On Sat, Feb 22, 2020 at 12:37 AM Scott Branden firstname.lastname@example.org wrote:
On 2020-02-21 12:44 a.m., Arnd Bergmann wrote:
On Fri, Feb 21, 2020 at 1:11 AM Scott Branden email@example.com wrote:
On 2019-10-11 6:31 a.m., Luis Chamberlain wrote:
On Tue, Aug 27, 2019 at 12:40:02PM +0200, Takashi Iwai wrote:
On Mon, 26 Aug 2019 19:24:22 +0200, Scott Branden wrote:
I will admit I am not familiar with every subtlety of PCI accesses. Any comments to the Valkyrie driver in this patch series are appreciated. But not all drivers need to work on all architectures. I can add a depends on x86 64bit architectures to the driver to limit it to such.
But it's an individual board on PCIe, and should work no matter which architecture is? Or is this really exclusive to x86?
Yes, this is exclusive to x86. In particular, 64-bit x86 server class machines with PCIe gen3 support. There is no reason for these PCIe boards to run in other lower end machines or architectures.
It doesn't really matter that much what you expect your customers to do with your product, or what works a particular machine today, drivers should generally be written in a portable manner anyway and use the documented APIs. memcpy() into an __iomem pointer is not portable and while it probably works on any x86 machine today, please just don't do it. If you use 'sparse' to check your code, that would normally result in an address space warning, unless you add __force and a long comment explaining why you cannot just use memcpy_to_io() instead. At that point, you are already better off usingn memcpy_to_io() ;-)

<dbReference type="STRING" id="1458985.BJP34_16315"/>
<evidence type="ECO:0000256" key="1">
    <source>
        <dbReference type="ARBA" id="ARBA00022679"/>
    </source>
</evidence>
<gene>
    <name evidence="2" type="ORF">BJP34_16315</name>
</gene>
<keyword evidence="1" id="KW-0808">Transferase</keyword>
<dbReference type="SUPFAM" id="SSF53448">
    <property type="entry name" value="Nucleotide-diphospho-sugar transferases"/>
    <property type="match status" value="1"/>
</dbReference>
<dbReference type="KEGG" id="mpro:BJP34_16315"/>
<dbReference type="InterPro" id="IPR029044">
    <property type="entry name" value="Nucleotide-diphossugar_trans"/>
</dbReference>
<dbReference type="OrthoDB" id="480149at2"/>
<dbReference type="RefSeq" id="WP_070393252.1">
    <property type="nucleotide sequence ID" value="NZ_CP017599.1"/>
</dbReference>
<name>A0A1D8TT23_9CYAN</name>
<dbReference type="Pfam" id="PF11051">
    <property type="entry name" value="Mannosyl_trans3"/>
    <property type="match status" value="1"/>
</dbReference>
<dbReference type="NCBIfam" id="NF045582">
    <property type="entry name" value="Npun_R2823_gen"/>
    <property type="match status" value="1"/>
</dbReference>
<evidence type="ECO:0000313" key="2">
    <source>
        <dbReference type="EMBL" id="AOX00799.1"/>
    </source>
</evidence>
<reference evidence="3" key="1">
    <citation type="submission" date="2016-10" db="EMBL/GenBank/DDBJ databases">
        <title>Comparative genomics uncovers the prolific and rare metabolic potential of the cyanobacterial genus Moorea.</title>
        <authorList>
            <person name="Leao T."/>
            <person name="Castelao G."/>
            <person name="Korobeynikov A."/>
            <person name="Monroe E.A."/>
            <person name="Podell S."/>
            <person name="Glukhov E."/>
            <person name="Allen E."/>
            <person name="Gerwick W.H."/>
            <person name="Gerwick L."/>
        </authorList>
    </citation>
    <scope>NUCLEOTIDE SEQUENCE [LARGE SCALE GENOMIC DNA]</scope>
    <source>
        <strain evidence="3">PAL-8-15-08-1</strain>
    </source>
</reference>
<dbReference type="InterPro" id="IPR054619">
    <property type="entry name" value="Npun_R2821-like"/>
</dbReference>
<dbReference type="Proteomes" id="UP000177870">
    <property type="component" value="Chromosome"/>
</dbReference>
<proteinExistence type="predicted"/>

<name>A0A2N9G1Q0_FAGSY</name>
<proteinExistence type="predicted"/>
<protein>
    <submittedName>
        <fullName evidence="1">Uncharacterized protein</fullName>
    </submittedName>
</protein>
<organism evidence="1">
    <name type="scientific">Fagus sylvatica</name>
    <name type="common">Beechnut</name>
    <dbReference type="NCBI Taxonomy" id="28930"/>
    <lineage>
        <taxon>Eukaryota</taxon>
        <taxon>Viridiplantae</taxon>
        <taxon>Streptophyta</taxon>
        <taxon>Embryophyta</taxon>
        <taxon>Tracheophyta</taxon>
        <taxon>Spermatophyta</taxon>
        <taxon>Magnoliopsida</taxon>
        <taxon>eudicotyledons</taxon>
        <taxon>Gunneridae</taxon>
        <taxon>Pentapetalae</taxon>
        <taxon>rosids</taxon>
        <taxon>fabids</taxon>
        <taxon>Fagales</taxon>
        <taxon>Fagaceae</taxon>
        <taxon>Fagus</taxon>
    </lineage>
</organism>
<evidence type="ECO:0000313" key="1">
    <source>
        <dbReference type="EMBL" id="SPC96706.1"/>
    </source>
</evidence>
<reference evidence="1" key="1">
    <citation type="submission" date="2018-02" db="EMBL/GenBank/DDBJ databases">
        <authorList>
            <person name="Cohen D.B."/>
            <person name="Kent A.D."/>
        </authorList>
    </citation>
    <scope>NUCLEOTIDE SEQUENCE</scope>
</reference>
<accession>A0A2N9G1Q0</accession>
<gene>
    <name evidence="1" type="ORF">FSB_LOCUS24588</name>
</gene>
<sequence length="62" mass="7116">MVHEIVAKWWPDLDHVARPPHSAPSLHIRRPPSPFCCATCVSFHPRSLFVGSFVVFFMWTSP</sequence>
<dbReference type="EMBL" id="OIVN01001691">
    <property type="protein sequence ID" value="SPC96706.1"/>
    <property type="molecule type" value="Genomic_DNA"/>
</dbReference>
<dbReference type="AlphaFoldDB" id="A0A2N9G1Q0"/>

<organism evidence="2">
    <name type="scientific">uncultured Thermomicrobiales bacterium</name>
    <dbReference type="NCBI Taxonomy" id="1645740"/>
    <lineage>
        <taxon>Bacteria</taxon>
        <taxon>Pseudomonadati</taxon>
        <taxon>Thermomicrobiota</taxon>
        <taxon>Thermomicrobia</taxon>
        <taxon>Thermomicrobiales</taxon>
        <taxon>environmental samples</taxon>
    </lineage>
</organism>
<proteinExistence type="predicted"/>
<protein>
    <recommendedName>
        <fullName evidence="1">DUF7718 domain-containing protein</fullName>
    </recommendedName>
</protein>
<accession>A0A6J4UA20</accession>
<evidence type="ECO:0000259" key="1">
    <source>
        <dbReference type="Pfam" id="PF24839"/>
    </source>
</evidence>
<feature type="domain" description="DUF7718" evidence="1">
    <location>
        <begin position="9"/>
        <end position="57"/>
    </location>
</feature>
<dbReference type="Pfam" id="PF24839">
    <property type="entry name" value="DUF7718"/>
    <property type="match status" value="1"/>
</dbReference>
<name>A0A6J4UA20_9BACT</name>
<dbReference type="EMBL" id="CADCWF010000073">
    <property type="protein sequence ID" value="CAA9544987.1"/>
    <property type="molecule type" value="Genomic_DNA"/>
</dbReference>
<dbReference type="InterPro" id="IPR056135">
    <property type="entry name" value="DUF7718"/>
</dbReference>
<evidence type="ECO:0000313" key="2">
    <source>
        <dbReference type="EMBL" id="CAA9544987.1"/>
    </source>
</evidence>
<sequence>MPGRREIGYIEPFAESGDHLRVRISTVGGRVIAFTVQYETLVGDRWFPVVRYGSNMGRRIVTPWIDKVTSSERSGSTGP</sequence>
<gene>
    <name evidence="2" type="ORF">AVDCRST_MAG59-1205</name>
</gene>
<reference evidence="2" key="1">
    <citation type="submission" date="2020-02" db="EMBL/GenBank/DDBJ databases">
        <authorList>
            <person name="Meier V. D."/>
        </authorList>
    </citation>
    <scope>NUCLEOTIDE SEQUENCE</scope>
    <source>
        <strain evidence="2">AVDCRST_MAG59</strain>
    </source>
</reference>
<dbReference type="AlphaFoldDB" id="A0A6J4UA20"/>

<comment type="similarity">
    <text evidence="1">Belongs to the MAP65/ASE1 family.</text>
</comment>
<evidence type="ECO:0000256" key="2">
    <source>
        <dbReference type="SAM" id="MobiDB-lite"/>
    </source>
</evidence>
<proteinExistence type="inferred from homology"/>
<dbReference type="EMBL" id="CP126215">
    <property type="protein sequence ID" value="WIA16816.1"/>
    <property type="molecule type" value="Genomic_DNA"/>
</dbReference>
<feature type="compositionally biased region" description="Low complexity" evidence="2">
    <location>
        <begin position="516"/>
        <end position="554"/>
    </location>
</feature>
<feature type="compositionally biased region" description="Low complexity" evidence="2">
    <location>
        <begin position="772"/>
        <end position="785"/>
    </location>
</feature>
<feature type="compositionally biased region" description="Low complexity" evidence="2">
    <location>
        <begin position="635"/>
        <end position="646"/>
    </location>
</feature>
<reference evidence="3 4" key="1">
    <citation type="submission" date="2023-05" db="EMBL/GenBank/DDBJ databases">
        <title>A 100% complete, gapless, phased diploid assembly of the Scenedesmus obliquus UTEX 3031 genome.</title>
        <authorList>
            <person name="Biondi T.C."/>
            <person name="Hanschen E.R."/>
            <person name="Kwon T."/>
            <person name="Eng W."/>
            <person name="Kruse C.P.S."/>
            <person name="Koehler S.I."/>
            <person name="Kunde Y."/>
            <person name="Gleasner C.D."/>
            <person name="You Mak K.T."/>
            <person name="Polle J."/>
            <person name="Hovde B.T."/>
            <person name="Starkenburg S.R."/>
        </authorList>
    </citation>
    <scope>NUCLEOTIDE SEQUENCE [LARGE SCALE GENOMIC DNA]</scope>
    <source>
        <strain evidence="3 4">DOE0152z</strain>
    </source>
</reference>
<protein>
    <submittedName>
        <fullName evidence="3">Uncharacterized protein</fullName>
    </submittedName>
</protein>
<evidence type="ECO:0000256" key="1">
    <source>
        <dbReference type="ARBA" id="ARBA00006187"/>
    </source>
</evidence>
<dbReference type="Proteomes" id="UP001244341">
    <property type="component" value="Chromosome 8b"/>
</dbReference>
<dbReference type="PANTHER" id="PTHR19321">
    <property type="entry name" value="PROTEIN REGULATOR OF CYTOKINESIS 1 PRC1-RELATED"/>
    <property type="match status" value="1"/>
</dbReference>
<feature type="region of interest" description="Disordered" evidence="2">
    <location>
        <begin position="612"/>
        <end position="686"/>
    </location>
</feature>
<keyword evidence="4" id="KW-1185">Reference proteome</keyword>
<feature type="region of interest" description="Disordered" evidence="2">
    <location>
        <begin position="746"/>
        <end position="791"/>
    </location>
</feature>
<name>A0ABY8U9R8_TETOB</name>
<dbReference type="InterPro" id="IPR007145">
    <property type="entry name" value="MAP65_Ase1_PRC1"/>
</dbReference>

I am a not performing a memcpy at all right now. I am calling a request_firmware_into_buf call and do not need to make a copy. This function eventually calls kernel_read_file, which then makes at indirect call in __vfs_read to perform the read to memory.
Well, that comes down to a memcpy() in the end, even if you don't spell it like that in your driver. It may be a copy_from_user(), but clearly not a memcpy_to_io().
From there I am lost as to what operation happens to achieve this. The read function would need to detect the buf is in io space and perform the necessary operation. Anyone with any knowledge on how to make this read to io space would be appreciated?
I don't think modifying the common code is helpful in this case: any access to PCI MMIO space is inevitably going to be slow, so an extra memcpy() in your driver is not going to cause any noticeable overhead, but the generic functions are meant to be fast for the normal use case and not gain any other features.